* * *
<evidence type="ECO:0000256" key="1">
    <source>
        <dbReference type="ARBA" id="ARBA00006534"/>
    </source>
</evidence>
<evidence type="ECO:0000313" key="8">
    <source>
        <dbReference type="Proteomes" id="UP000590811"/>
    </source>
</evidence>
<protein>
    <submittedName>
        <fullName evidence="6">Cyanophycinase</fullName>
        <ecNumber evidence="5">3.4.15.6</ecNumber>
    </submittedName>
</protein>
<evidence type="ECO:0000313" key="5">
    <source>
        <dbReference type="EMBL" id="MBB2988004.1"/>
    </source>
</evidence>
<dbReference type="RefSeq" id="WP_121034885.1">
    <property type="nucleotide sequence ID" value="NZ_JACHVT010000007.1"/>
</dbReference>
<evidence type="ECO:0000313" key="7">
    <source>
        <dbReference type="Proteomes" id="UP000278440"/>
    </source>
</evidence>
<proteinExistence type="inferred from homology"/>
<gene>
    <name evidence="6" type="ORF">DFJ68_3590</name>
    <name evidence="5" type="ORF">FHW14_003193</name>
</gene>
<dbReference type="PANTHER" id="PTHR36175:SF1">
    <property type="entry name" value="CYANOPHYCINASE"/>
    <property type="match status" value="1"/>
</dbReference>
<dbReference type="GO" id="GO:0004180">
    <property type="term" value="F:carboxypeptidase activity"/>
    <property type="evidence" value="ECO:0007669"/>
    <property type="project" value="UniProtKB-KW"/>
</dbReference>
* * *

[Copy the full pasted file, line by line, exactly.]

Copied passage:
<evidence type="ECO:0000256" key="1">
    <source>
        <dbReference type="ARBA" id="ARBA00006534"/>
    </source>
</evidence>
<evidence type="ECO:0000313" key="8">
    <source>
        <dbReference type="Proteomes" id="UP000590811"/>
    </source>
</evidence>
<protein>
    <submittedName>
        <fullName evidence="6">Cyanophycinase</fullName>
        <ecNumber evidence="5">3.4.15.6</ecNumber>
    </submittedName>
</protein>
<evidence type="ECO:0000313" key="5">
    <source>
        <dbReference type="EMBL" id="MBB2988004.1"/>
    </source>
</evidence>
<dbReference type="RefSeq" id="WP_121034885.1">
    <property type="nucleotide sequence ID" value="NZ_JACHVT010000007.1"/>
</dbReference>
<evidence type="ECO:0000313" key="7">
    <source>
        <dbReference type="Proteomes" id="UP000278440"/>
    </source>
</evidence>
<proteinExistence type="inferred from homology"/>
<gene>
    <name evidence="6" type="ORF">DFJ68_3590</name>
    <name evidence="5" type="ORF">FHW14_003193</name>
</gene>
<dbReference type="PANTHER" id="PTHR36175:SF1">
    <property type="entry name" value="CYANOPHYCINASE"/>
    <property type="match status" value="1"/>
</dbReference>
<dbReference type="GO" id="GO:0004180">
    <property type="term" value="F:carboxypeptidase activity"/>
    <property type="evidence" value="ECO:0007669"/>
    <property type="project" value="UniProtKB-KW"/>
</dbReference>